Related support groups: Delivery, Premature Labor, Labor Pain, Cesarean Section, Prematurity/Underweight in Infancy, Labor and Delivery including Augmentation

Health Tip: Why Are Some Babies Born Bigger?

Posted 13 Apr 2016 by Drugs.com

-- No two babies seem exactly the same size when born. So what causes some babies to be born much larger than others? The American Academy of Pediatrics says contributing factors include: Having a pregnancy that lasts longer or shorter than the normal 40 weeks. Overstimulated growth in the uterus during gestation. Genetic differences. The mother's weight during pregnancy. The ethnic background of the mother. The number of previous pregnancies. Alcohol use or substance abuse during pregnancy. Health conditions, such as diabetes, heart disease, kidney disease or high blood pressure. Read more

Related support groups: Delivery, Premature Labor, Labor Induction, Cervical Ripening, Labor Pain, Cesarean Section, Prematurity/Underweight in Infancy, Labor and Delivery including Augmentation

Study Sees No Link Between Common Epilepsy Drug, Certain Birth Defects

Posted 6 Apr 2016 by Drugs.com

WEDNESDAY, April 6, 2016 – Despite initial concern from early studies, taking the epilepsy drug lamotrigine (Lamictal) during pregnancy may not raise the risk for certain birth defects, a large new study finds. "An initial study of this drug showed an increased risk for cleft lip or cleft palate, but a number of other studies since have not, and our previous study showed an increased risk of clubfoot," said study author Helen Dolk, of Ulster University, in Northern Ireland. However, the new study, which had "a much larger population size – more than double the size of our previous study" – has found no significant links, Dolk said in a news release from the journal Neurology. The research, funded by the drug's maker, Glaxo Smith Kline, was published April 6 in the journal. In addition to being prescribed to control epileptic seizures, lamotrigine is used to prevent mood swings in ... Read more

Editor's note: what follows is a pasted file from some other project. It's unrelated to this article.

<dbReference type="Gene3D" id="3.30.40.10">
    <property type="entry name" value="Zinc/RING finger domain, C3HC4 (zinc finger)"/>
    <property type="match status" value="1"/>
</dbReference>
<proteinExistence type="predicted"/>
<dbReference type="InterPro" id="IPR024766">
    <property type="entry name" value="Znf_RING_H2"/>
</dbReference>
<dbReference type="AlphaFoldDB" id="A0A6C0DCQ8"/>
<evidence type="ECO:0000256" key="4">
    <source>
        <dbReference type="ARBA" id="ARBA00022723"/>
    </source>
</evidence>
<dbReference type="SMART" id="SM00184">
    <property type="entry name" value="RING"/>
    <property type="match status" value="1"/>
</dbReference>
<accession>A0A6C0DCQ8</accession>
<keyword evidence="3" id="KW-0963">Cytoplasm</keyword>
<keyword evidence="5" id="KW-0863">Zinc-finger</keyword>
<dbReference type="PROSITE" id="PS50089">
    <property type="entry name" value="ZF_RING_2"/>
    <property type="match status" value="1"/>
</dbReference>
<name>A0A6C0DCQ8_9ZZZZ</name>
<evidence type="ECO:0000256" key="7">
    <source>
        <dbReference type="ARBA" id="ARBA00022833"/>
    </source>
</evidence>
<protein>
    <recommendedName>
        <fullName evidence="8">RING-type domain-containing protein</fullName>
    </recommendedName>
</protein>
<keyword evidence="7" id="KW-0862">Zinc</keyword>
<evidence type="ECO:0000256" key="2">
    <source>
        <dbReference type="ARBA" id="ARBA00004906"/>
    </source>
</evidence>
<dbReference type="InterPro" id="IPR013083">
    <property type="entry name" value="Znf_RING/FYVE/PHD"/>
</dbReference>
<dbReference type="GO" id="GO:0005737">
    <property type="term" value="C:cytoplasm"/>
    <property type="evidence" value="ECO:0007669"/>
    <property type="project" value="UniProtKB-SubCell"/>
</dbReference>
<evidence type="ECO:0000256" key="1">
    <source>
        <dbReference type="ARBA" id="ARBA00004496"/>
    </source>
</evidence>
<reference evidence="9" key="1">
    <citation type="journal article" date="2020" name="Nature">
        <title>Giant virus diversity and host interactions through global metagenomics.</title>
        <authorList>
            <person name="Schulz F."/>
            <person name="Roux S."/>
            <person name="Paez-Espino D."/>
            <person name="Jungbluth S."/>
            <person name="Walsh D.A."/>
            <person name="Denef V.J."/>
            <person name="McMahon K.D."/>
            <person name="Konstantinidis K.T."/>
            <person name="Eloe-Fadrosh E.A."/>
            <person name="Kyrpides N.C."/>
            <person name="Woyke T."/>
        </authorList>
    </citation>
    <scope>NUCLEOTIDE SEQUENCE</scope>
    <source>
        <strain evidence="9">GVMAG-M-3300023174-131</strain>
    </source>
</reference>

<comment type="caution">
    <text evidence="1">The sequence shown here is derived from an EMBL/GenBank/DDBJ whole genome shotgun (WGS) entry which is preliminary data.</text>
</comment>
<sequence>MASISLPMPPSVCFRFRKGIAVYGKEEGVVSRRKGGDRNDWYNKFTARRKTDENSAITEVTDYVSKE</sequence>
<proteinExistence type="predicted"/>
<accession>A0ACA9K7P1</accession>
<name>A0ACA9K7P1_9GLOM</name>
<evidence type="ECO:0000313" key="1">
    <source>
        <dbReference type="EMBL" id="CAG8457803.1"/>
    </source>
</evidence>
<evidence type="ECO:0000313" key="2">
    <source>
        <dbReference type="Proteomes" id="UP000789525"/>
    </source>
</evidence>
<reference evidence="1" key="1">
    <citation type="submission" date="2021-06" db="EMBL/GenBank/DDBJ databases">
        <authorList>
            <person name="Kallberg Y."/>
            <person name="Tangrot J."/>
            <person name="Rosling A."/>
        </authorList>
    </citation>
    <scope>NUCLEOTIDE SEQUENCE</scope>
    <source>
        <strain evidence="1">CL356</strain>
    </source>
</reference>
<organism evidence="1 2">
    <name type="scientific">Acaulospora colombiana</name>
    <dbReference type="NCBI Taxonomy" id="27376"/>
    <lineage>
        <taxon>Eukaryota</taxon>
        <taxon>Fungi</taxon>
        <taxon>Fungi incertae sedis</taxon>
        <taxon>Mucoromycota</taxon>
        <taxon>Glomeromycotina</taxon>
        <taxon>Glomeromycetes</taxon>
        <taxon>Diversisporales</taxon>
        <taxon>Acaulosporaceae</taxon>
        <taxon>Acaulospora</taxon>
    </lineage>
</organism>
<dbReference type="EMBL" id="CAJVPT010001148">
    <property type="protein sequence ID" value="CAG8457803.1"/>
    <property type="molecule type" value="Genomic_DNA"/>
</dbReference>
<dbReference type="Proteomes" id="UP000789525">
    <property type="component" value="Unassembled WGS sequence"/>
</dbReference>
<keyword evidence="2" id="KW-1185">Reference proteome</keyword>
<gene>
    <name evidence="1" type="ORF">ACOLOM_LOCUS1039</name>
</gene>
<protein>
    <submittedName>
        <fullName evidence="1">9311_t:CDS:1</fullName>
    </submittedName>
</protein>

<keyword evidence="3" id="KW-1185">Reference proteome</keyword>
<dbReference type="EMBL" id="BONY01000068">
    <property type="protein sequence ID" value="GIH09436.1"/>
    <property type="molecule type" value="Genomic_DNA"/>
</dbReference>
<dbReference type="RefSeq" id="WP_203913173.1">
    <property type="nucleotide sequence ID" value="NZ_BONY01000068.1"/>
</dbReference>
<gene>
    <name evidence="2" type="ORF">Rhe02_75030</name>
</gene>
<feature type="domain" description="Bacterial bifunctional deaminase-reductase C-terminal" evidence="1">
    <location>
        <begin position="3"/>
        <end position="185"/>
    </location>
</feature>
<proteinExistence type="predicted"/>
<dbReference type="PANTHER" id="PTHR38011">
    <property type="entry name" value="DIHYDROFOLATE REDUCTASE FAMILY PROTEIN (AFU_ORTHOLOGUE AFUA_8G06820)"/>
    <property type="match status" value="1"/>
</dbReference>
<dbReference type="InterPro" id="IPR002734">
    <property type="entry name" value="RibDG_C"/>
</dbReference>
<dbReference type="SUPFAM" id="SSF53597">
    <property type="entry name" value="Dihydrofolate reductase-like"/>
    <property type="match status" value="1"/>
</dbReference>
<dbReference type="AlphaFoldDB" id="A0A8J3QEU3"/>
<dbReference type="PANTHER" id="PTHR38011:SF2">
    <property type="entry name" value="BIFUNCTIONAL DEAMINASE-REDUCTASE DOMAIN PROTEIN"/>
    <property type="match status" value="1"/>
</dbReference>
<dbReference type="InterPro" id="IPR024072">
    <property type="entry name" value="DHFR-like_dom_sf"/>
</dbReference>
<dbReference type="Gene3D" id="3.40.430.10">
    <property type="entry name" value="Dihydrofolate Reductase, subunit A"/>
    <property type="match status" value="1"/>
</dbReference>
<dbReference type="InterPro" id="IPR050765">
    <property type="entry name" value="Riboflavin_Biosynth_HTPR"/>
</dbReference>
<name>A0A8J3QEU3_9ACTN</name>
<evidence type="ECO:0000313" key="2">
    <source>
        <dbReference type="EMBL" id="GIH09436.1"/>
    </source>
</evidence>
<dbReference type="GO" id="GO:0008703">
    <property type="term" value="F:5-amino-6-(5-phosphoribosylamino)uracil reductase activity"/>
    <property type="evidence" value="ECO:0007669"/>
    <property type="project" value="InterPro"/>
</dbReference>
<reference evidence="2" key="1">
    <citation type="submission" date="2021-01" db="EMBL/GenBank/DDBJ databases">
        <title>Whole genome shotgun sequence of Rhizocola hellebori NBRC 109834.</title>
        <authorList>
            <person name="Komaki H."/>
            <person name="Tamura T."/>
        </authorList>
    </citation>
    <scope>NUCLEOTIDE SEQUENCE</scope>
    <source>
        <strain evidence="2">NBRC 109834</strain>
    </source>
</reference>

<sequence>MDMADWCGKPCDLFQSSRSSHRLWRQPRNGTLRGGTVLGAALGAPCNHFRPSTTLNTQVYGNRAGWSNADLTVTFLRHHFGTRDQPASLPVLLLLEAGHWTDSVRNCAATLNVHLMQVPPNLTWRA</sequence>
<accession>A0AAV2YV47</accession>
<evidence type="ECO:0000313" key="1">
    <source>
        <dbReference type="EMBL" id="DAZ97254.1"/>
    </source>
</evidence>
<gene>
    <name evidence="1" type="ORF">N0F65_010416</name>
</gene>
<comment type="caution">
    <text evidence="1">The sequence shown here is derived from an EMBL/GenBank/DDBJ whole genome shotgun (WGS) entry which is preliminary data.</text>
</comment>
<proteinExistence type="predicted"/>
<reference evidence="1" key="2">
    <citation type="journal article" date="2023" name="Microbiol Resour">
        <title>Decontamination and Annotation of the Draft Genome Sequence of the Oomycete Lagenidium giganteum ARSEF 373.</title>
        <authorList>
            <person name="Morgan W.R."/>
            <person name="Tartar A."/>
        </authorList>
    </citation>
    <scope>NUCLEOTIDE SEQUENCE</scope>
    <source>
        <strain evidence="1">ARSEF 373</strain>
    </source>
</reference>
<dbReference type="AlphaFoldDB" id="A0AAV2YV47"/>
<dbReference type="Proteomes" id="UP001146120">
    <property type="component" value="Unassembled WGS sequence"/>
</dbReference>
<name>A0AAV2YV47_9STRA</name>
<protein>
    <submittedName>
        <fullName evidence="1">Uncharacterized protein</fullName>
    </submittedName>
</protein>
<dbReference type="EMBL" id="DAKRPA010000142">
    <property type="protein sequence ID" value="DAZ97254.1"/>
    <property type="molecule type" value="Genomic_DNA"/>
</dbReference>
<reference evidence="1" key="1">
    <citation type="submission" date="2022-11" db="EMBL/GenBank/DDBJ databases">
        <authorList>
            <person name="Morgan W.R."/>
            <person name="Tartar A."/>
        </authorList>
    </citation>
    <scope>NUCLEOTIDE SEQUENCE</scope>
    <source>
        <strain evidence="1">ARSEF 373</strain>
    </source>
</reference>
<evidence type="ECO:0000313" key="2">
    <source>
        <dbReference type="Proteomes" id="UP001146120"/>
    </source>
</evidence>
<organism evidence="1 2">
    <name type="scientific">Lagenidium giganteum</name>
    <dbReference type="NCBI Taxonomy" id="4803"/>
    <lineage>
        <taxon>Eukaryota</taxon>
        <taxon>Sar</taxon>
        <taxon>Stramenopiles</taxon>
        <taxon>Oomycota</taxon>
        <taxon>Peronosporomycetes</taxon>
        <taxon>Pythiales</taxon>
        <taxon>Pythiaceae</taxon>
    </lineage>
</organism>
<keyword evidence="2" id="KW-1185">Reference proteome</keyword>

Related support groups: Birth Control, Contraception, Seizures, Lamictal, Epilepsy, Lamotrigine, Seizure Prevention, Delivery, Lamictal XR, Vitamin/Mineral Supplementation during Pregnancy/Lactation, Premature Labor, Seizure Prophylaxis, Lamictal Blue, Lamictal Orange, Brain Anomalies incl Congenital, Labor Pain, Lamictal CD, Lamictal ODT, Cesarean Section, Lamictal Green

FDA Suggests Limit for Arsenic in Infant Rice Cereal

Posted 2 Apr 2016 by Drugs.com

FRIDAY, April 1, 2016 – A proposed limit on "inorganic" arsenic in infant rice cereal was announced Friday by the U.S. Food and Drug Administration. Infant rice cereal is a leading source of arsenic exposure in babies, the agency said, since arsenic can find its way into rice from natural sources or from fertilizers and pesticides. The proposed limit is 100 parts per billion, which is similar to the level set by the European Commission for rice used in the production of food for infants and young children. Most infant rice cereal currently sold in the United States either meets, or is close to, the FDA's proposed limit, the agency said. "Our actions are driven by our duty to protect the public health and our careful analysis of the data and the emerging science," said Susan Mayne, director of the FDA's Center for Food Safety and Applied Nutrition. "The proposed limit is a prudent and ... Read more

Related support groups: Delivery, Labor Induction, Labor Pain, Arsenic Trioxide, Cesarean Section, Prematurity/Underweight in Infancy, Trisenox, Labor and Delivery including Augmentation